Make me your Homepage
left corner left corner
China Daily Website

WeChat vs Alibaba: Battle of the brands

Updated: 2014-03-11 08:57
By Mike Bastin ( China Daily)

Tencent Holdings Ltd's recent announcement that it will open up its WeChat brand to business vendors and allow online payment for products and services will certainly intensify the battle with archrival Alibaba Group Holding Ltd.

But is this really a race where the latest technology is key or is it a battle of the brand images?

WeChat's sudden, explosive emergence - launched only two years ago and already boasting more than 300 million regular users - onto the social networking scene, has led to the creation of an extremely emotionally powerful brand. "Fun", "excitement" and, above all, "friendship" and even "romance" are associated deeply with the WeChat brand and its brand experience.

Alibaba, in sharp contrast, has established dominance in China's e-commerce industry and online payment in particular but has developed little or no emotional brand image. The Alibaba "brand", while successful at the moment, relies basically on the perception of "competence" and "trust".

This gap in emotional association between the brands could prove decisive as WeChat continues with ambitious new products and new market expansion plans.

Any technological competitive advantage and trust gained from industry experience that Alibaba may hold at present is likely to be short-lived.

Sustainable competitive advantage can only be maintained with a powerful set of emotional associations in addition to the typical rational values that characterize the current Alibaba brand.

Economic history is replete with examples of the often-dramatic vicissitudes in brand fortunes where over-reliance on rational brand values is concerned. The Nokia Oyj brand capitulation provides a prime example.

This is not say that WeChat's attempted usurpation of the Alibaba brand will be plain sailing. Not at all. E-commerce is still dogged by security and privacy issues, especially where online payment is concerned. Here, the more serious, experienced, mature and rational Alibaba brand maintains a clear advantage over the younger WeChat brand.

However, WeChat's rapidly increasing international presence offers another source of sustainable competitive advantage. More than 100 million people regularly use WeChat from outside the Chinese mainland. Despite ambitious plans and recent announcements, the Alibaba brand has yet to make any significant international inroads in its quest to "go global".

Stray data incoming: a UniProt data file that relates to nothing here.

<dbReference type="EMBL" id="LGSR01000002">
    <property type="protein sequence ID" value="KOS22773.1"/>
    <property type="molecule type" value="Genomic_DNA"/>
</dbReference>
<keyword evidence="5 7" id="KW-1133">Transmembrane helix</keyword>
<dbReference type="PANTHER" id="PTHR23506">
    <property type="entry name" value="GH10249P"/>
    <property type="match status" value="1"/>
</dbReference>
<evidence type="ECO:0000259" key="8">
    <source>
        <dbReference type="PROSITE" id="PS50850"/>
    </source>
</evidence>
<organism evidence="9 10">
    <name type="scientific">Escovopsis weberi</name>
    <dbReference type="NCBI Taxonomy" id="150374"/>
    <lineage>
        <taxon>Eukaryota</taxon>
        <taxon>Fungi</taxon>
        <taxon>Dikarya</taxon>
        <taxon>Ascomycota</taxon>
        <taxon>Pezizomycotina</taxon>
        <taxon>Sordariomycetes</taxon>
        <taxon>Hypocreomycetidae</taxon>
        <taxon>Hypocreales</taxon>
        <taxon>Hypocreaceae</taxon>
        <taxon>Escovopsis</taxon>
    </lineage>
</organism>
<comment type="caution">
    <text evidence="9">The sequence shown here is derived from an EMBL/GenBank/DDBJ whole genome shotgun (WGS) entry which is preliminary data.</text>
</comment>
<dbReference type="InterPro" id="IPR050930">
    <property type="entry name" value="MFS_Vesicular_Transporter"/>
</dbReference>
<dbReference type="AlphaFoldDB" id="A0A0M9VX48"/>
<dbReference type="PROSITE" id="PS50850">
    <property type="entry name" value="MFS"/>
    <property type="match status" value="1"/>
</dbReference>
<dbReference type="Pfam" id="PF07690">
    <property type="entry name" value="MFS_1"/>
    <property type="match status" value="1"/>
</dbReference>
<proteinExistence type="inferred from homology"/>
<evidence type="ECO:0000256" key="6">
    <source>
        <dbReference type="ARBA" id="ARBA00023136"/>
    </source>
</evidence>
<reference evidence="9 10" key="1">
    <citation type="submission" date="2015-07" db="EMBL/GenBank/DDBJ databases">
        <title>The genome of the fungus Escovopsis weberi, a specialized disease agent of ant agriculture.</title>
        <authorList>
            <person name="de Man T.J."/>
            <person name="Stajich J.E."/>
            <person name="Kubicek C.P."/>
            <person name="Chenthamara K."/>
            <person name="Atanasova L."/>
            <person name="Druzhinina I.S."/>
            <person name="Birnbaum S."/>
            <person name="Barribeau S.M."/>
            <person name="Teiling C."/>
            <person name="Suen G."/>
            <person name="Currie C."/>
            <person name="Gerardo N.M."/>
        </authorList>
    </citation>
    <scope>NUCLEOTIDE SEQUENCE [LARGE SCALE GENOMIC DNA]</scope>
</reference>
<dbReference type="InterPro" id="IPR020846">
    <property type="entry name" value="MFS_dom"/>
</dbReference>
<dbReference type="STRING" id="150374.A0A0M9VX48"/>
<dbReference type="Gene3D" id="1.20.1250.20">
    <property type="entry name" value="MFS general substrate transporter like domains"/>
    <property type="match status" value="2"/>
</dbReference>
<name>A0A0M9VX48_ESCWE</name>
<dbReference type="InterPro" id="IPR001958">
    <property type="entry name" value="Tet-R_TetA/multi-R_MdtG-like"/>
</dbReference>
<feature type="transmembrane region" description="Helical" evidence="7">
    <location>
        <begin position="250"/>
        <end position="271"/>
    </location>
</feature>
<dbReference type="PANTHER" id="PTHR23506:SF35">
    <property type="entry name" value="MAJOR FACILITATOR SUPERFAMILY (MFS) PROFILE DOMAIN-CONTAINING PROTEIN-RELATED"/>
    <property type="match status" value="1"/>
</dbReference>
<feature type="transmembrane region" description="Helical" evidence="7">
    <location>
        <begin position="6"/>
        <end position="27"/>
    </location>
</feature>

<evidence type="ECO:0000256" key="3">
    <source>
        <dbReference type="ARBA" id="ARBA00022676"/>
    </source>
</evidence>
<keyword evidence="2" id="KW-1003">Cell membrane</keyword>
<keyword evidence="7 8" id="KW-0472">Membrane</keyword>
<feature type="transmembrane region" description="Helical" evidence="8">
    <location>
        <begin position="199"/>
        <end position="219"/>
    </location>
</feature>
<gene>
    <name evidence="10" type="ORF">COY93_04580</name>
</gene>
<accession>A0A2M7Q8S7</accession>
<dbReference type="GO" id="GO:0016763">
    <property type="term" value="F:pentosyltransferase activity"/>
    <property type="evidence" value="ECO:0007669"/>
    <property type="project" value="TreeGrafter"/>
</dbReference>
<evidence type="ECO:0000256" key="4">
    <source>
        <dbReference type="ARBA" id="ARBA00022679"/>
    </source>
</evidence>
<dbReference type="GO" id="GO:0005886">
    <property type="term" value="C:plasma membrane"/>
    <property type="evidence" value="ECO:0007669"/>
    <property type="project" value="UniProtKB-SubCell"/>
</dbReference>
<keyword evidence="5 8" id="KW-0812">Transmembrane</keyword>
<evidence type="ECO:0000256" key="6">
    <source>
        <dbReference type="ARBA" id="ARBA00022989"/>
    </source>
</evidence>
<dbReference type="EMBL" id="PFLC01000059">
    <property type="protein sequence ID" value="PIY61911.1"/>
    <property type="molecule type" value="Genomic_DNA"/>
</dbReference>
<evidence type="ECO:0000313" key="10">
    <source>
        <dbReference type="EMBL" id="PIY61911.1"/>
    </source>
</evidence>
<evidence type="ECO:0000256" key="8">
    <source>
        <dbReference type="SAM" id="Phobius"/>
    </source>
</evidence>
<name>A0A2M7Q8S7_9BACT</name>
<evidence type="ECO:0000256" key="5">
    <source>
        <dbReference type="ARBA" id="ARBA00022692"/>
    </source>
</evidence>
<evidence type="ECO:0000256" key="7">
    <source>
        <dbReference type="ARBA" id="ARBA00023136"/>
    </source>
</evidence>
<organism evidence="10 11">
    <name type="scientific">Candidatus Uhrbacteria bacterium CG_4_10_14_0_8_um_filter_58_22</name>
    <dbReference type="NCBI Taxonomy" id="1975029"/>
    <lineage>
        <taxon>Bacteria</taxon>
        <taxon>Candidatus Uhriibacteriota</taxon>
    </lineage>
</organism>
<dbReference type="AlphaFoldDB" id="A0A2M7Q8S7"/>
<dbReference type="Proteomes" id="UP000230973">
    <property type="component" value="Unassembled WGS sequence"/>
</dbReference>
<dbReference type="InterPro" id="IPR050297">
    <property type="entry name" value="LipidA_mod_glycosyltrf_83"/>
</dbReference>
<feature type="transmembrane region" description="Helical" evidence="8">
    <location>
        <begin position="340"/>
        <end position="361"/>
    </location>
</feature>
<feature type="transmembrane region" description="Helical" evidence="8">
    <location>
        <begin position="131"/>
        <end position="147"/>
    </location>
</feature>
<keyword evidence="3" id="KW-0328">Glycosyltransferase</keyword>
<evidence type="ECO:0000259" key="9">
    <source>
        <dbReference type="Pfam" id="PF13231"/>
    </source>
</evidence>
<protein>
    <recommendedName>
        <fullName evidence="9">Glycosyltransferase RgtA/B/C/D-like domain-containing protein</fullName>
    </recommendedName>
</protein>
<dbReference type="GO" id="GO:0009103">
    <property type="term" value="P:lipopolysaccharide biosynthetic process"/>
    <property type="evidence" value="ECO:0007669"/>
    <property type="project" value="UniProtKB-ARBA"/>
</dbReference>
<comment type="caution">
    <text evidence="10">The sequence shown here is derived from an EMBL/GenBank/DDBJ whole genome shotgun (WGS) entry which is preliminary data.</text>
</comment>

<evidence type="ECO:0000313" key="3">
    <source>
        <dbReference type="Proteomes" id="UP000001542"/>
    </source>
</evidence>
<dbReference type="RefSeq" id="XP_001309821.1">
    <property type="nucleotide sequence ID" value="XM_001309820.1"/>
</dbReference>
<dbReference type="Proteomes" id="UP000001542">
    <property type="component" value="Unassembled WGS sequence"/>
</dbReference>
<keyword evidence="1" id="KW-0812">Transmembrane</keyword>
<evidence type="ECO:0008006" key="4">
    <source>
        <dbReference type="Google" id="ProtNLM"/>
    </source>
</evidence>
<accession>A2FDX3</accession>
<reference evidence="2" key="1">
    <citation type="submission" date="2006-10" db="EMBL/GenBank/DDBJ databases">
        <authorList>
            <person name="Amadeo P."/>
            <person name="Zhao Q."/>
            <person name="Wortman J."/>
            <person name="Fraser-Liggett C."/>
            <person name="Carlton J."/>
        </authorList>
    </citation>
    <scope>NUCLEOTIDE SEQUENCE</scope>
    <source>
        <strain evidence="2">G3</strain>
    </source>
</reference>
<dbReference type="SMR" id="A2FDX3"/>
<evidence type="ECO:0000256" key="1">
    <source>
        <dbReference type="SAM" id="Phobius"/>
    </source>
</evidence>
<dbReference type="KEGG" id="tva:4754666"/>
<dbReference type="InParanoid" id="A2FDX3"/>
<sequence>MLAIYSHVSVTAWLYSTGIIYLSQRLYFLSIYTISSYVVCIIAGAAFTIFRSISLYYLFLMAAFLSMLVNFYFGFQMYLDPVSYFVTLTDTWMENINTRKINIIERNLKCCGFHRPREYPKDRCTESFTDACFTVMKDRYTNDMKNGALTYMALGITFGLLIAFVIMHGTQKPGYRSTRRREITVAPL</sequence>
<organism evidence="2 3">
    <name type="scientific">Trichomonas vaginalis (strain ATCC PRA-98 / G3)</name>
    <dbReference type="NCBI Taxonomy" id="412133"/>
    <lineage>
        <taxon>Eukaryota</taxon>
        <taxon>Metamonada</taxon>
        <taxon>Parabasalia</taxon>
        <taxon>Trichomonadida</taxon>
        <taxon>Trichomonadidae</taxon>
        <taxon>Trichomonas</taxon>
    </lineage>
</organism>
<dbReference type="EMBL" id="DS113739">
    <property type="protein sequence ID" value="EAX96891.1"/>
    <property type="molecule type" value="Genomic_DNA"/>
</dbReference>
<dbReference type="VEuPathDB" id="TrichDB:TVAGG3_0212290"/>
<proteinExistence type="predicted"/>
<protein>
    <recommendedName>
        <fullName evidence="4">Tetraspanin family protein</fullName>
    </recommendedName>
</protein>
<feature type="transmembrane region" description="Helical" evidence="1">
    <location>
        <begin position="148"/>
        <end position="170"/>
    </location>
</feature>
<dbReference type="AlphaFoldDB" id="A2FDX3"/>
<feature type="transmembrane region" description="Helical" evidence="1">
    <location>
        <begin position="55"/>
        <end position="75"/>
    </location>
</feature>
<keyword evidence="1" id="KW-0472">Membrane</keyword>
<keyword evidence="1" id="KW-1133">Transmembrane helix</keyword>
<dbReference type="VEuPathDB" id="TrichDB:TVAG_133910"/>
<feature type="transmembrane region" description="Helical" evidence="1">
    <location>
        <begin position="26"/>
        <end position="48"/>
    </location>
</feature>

WeChat's international expansion is bound to bring with an increased global brand awareness and a healthy measure of brand credibility.

But, above all, it is the WeChat brand image that results from social networking that will provide an enormous association opportunity.

Integrating the technology to allow online payments and other e-commerce applications with the current messaging service should not prove too difficult, but if brand integration is achieved at the same time, then WeChat and Tencent could even topple the mighty Alibaba.

For this to take place, it is clear that Tencent needs to "stretch" the emotional brand image that WeChat has established in the minds of its regular users and not attempt to develop a separate online payment product brand.

In future, the WeChat brand should also be positioned as an "umbrella" brand that stretches across further additions to the suite of applications offered by Tencent.

At a time when many Chinese companies are seeking to improve their competitiveness with more emotionally positioned brands both domestically and internationally, WeChat sets a perfect example of just how powerful and potentially sustainable a competitive advantage this set of values could provide.

The author is a visiting professor at the University of International Business and Economics in Beijing and a senior lecturer of marketing at Southampton Solent University's School of Business. The views do not necessarily reflect those of China Daily.